The core of the 6+1 Trait® Writing Model of Instruction & Assessment is the set of rubrics that specify how to assess the quality of student writing and tailor instruction to students’ needs.
The K–2 rubric supports teachers and students as they are starting to write, creating classroom writing processes, building a common vocabulary, and establishing a vision for good writing. The 3–12 rubric is often used in late second or third grades and into higher grade levels.
Newly Revised: Aligned to Common Core State Standards
The rubrics are field tested, research-based, and teacher friendly. The latest versions, released in summer 2014, are designed for easier use across text types (i.e., informative/explanatory, argument, and narrative writing). Throughout the 2014–15 school year, we will collect feedback from teachers, make improvements, and post new versions of the rubrics on this website.
If you are interested in partnering with Education Northwest to provide feedback, please contact Jacqueline Raphael.
* Rubric designed for double-sided printing. Flip on long edge, open to left, and make sure orientation is set manually to landscape.
[Visit our 6-Traits web hub]
Convert Rubric Scores to Grades
QUESTION: How do I convert writing rubric scores to something I can put in the grade book?
ANSWER:If you’re using the 6 Traits to teach students what good writing looks like, you’ll want to assess their writing using the traits as well. Typically, teachers use an analytic-rubric that lists the criteria associated within 4-5 levels of achievement.
Then, a common mistake is to simply add up the levels a student earns in order to get a grade. Here's a way to avoid this trap!
Let's start with three guiding principles that must be followed to convert a six-traits rubric score to a grade-book grade (or percentage or point value). And for the sake of an example, let's utilize a 5-point rubric. (Download a customizable rubric template in Word.)
GUIDING PRINCIPLE 1: No one can fail on the rubric. Students fail the assignment when they do not turn it in. However, submitting a piece qualifies them for at least a D-. This means the lowest score, a Level1, needs to be within a passing range (e.g., 60% or D-).
GUIDING PRINCIPLE 2: Honor those who go beyond the goal. Utilize the top level for those students who do better than you expected. Have an A level (Level 4), but then have an exceeding or A+ level (Level 5).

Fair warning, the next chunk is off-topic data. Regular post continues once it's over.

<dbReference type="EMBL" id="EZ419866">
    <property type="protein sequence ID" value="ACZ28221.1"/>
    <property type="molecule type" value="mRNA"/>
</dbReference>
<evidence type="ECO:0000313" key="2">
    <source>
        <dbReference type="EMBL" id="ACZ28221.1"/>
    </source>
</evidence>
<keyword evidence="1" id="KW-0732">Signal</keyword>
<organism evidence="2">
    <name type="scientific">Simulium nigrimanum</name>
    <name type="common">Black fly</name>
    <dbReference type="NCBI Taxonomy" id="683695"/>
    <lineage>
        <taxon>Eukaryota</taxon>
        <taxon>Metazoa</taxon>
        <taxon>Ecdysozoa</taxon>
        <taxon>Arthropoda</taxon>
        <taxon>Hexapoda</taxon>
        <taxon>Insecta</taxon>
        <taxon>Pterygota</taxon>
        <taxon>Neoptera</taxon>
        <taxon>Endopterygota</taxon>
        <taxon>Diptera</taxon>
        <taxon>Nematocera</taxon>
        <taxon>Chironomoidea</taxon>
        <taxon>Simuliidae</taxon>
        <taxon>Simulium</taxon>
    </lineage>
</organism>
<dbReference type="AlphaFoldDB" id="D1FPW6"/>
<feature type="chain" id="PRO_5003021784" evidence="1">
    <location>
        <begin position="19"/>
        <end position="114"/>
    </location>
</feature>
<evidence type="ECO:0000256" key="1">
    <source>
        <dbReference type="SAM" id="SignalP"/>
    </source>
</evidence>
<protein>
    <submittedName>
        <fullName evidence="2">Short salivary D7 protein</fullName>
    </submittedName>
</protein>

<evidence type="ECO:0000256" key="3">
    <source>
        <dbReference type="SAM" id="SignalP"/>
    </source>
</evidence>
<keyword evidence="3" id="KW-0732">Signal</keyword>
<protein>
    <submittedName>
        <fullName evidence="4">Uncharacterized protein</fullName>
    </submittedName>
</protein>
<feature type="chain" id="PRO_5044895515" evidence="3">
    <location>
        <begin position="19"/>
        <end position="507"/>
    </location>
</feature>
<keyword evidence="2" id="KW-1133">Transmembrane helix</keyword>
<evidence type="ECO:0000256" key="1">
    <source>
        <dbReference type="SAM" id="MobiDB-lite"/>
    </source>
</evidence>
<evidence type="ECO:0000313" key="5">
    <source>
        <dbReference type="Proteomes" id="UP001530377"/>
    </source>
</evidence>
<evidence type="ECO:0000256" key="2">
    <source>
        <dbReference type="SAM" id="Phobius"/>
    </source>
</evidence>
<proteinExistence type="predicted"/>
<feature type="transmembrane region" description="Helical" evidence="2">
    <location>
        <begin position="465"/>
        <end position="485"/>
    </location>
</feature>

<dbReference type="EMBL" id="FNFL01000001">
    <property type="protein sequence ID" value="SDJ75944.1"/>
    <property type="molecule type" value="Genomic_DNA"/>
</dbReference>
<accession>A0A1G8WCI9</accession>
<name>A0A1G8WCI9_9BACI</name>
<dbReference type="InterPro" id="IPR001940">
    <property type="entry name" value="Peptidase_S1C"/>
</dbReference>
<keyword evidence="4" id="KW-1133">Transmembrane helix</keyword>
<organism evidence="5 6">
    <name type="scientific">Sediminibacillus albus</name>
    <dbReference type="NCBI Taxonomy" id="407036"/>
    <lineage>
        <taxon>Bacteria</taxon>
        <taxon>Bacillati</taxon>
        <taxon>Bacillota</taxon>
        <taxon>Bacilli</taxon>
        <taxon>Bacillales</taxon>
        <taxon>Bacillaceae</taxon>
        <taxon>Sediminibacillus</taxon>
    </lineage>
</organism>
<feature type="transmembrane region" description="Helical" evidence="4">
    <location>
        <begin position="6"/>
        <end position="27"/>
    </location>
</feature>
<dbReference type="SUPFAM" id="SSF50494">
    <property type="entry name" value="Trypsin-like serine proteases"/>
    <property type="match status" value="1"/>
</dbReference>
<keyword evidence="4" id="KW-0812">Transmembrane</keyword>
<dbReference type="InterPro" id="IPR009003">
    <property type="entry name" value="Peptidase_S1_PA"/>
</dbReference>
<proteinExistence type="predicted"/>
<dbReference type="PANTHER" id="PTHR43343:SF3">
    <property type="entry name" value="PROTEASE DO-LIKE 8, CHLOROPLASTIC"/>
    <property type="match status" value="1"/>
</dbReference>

GUIDING PRINCIPLE 3: All traits do not weigh equally. Depending on the piece, different traits come into play. If students are only writing a first draft, then conventions should weigh less than the traits of ideas and organization. In poetry, word choice and sentence fluency might be worth more. In most drafts, ideas and organization would garner the most value. Simply tallying up points within a rubric counts all traits equal. Instead, consider weighing traits based on the process or assignment.
If you are adding levels to get a total score, you are ignoring all three principles above—kids are failing if they are getting all level 1 scores, there is no pass-plus level or exceeding level, and by adding and dividing, you are weighing all traits equally. It is not appropriate to just add up the levels as points.
To avoid this mistake, we've developed an online rubric calculator that allows teachers to adhere to the three guiding principles. To use the calculator, follow these steps:
Step 1: Determine the % value of each rubric level (e.g., 100%, 95%, 85%, 75%, 60%). Percentages will vary dependent on your school’s policy. Remember, Level 5 is not your “A.” Level 5 is “A+.” Level 5 is reserved for those whose work is exemplary. Level 4 is an “A” and level 1 is a “D-”.
Step 2: Determine the traits you are going to assess. You do not have to score all of the traits with each assignment. In fact, consider assessing for only 2-3 traits per assignment. This allows you to focus your instruction and limits the time you spend grading. (TIP: Be sure to announce to students which traits you plan to assess.)
Step 3: Determine the point value of each trait. Point values can equal any amount. You can base an assignment on 100 points or 10 points. When you consider the points possible for each trait, remember this is where you place your desired emphasis. If it’s a first-draft only assignment, you might de-emphasize conventions and ramp up the value of the trait of ideas.
Step 4: Input a student’s scores based on your writing rubric. Enter a student's name and the assignment in the fields at the top left of the calculator. Then, enter the student’s score for each of the traits assessed. As you click on the number corresponding with the student’s rubric score, the calculator automatically converts the points. (REMEMBER—This is NOT a rubric. This is a rubric calculator. Use your own classroom rubric with specific criteria that corresponds with the five levels on the calculator.)
Step 5: Click “Calculate grade.” The screen changes and includes the student’s score calculated in points and percentages at the top of the rubric calculator.
Step 6 (OPTIONAL): Add trait-based comments and compliments. Rather than writing all over the student’s piece, use the online calculator to provide customized feedback per trait. Identify the strengths and weaknesses of the writing to impact revision and/or support them in future writings.
Step 7 (OPTIONAL): Provide the student a copy of his score sheet. More than just a final score, you can print and provide students analytic trait feedback with your compliments and comments.
Step 8: Click “Next student.” Upon clicking, the Rubric Calculator returns to page 1, holding the assignment and points possible in place. Keep clicking “Next student” until all grades are completed. When you’ve finished grading all students, simply click “Clear all.”
Watch as Kristina Smekens shares how to build a kid-friendly rubric.
Article originally posted January 17, 2017.